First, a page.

Paraphyly is real (+ "strict cladist" defined)

Thomas DiBenedetto tdib at OCEANCONSERVANCY.ORG
Tue Jan 15 10:40:35 CST 2002

Lets start with this:
From: Ken Kinman
   DEFINITION:  A "strict" cladist is one who never recognizes formal
paraphyletic taxa (apparently due to the strange notion that they are unreal
"mistakes" that must always be done away with).  In my opinion, they are the
ones who got it wrong, and universities should be giving students both sides
of the story.  Maybe with the Internet, both sides of the story will
eventually get out and discussed.
Your definition is of a cladist, not a strict cladist. The principle of
classifying with reference to the real descent history of taxa is
fundamental to cladistics. If you think paraphyly is real, or if you think
paraphyletic groups should be recognized even though they are obviously
artificial (and y'all seem to go back and forth between the two
justifications based on which argument you are losing at the moment), then
you are not a cladist. As to your whining about not getting a fair hearing,
I might point our that Darwinian systematics was the paradigm for one
hundred years, and is a system that has been rejected. It is ludicrous to
claim that the arguments have not had a fair hearing. Cladistic arguments
had to be advanced in the face of an "establishment" position that claimed
that "evolutionary systematics" was fundamental to the entire Darwinian
revolution, and this was argued by such brilliant biologists as Ernst Mayr.
The argumentative burden was massivly on the shoulders of cladistics, and
yet it proved to be convincing. Your efforts to "strike a balance" or find a
compromise between an obsolete set of concepts and their replacement is, I
fear, somewhat misguided.
....what *really* happens.  There is one mother and
only one daughter in a cladogenic event.  The daughter species has at least
one synapomorphy that the mother species lacks (otherwise they would still
be the same species).
     The paraphyletic mother species persists,.....
Once again Ken, you are trapped by your own concepts. "Species" is a rank
applied to a taxon. Let's use some neutral terms to get at the underlying
reality (which we probably agree on). A lineage branch (what you and I would
agree to call a species) divides. The original species was recognized by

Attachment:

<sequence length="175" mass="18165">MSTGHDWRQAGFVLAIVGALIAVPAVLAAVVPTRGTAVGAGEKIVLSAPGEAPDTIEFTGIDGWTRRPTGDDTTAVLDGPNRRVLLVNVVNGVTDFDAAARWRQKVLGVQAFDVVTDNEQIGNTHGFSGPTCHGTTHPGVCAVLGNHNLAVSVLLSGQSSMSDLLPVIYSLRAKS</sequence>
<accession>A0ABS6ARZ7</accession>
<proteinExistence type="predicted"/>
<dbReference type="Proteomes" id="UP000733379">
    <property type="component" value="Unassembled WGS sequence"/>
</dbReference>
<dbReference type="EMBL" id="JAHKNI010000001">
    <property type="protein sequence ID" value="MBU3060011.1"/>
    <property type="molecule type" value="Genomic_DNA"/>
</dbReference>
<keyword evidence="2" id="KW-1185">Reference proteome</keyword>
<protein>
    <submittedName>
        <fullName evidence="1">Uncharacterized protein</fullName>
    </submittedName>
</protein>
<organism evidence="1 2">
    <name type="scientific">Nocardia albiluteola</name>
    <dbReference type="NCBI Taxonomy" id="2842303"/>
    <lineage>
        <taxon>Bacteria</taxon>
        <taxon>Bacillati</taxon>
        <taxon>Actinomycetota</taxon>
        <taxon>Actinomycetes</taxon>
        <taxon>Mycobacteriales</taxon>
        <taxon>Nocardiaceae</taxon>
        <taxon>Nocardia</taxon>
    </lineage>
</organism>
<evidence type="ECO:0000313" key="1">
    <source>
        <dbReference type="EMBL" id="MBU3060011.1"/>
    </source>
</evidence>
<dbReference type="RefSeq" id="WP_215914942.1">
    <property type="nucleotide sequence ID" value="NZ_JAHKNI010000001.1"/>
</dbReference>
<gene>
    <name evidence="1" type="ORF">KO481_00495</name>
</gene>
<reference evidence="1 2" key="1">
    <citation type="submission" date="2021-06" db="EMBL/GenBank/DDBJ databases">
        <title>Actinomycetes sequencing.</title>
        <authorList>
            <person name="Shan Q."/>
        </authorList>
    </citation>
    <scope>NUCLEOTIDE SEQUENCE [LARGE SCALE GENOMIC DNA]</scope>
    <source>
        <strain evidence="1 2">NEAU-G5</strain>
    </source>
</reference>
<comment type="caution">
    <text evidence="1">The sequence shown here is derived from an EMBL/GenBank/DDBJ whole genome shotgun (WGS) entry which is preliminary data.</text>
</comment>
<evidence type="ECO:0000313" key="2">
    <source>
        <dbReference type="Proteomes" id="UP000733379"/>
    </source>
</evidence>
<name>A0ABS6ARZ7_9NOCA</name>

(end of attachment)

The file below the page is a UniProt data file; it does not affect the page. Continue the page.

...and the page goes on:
apomorphies but is inferred to have coherence because information, through
genes are passed from parent to offspring throughout the species. This is
the process of descent, and is what causes the lineage to have (to
paraphrase Simpson) its own unique evolutionary fate. This system of descent
is a natural phenomenon which distinguishes the grouping from other
groupings and lies at the heart of our concept of the reality of taxa, or
species. As I pointed out yesterday, this natural process of descent is
ended only when there are no more descendants - i.e. when the lineage goes
extinct. A natural system of classification recognizes real natural
phenomena such as these lineage systems. They originate when a novel descent
system arises (a new division between two parts of a previously coherent
descent system), and they end with extinction. To recognize, with a name,
only part of a descent system, to cut off some of the descendants, is to
impose an artificial, non-natural criterion, and it leads to an artifical
classification system.
 You say the mother persists as a "higher taxon",
No, I say the grouping of the mother AND the descendants persist as a
"higher taxon". That taxon originated when it took on its own unique
evolutionary fate. And it will persist until all descendants are dead. There
is absolutely NO difference between the descent relationships of individuals
in one daugher to the mother, or the other daugher to the mother. Even if
the original species had a million individuals, and all but two persist
unchanged, whereas the two aquire a radical apomorphy and go off to start a
new "species" on the other side of the mountain, the descent relationships
are the same, and unbroken from the mother taxon to the new individuals on
either side of the mountain. The lineage branch that started when the
maternal species originated persists. It is now a higher taxon. After the
division there are now two separate lineage branches. But BOTH are connected
in the exact same way to the previously coherent "mother". To say that one
should be identified with the mother, but not the other is to abandon the
notion of descent as your critierion for taxon recognition. The two new
groups on either side of the mountain remain part of the maternal (now
higher) taxon, and they both go off into the future with their own unique
evolutionary fate, and so they are recognized as two new species level taxa.
Perhaps I am wasting my time with long arguments when a simple obvious point
would suffice. A concept (paraphyly), which is explicitly a grouping that
excludes some descendants, is obviously artificial in a classification
system based on the principle of recognizing natural descent systems. It can
only be "real" in a system in which descent is not the crucial criterion. As
I pointed out in my first posting in this round, the basic issue that
divides us is whether or not you think scientific classification should
reflect the real history of taxic divergence or not. Clearly you don't.
I accept that the diversity of life is inherently structured by a history of
descent thorugh lineage branches that have diverged, and that only a
classification that reflects that, can claim to be natural. Cladistics is,
yours aint.

Tom DiBenedetto

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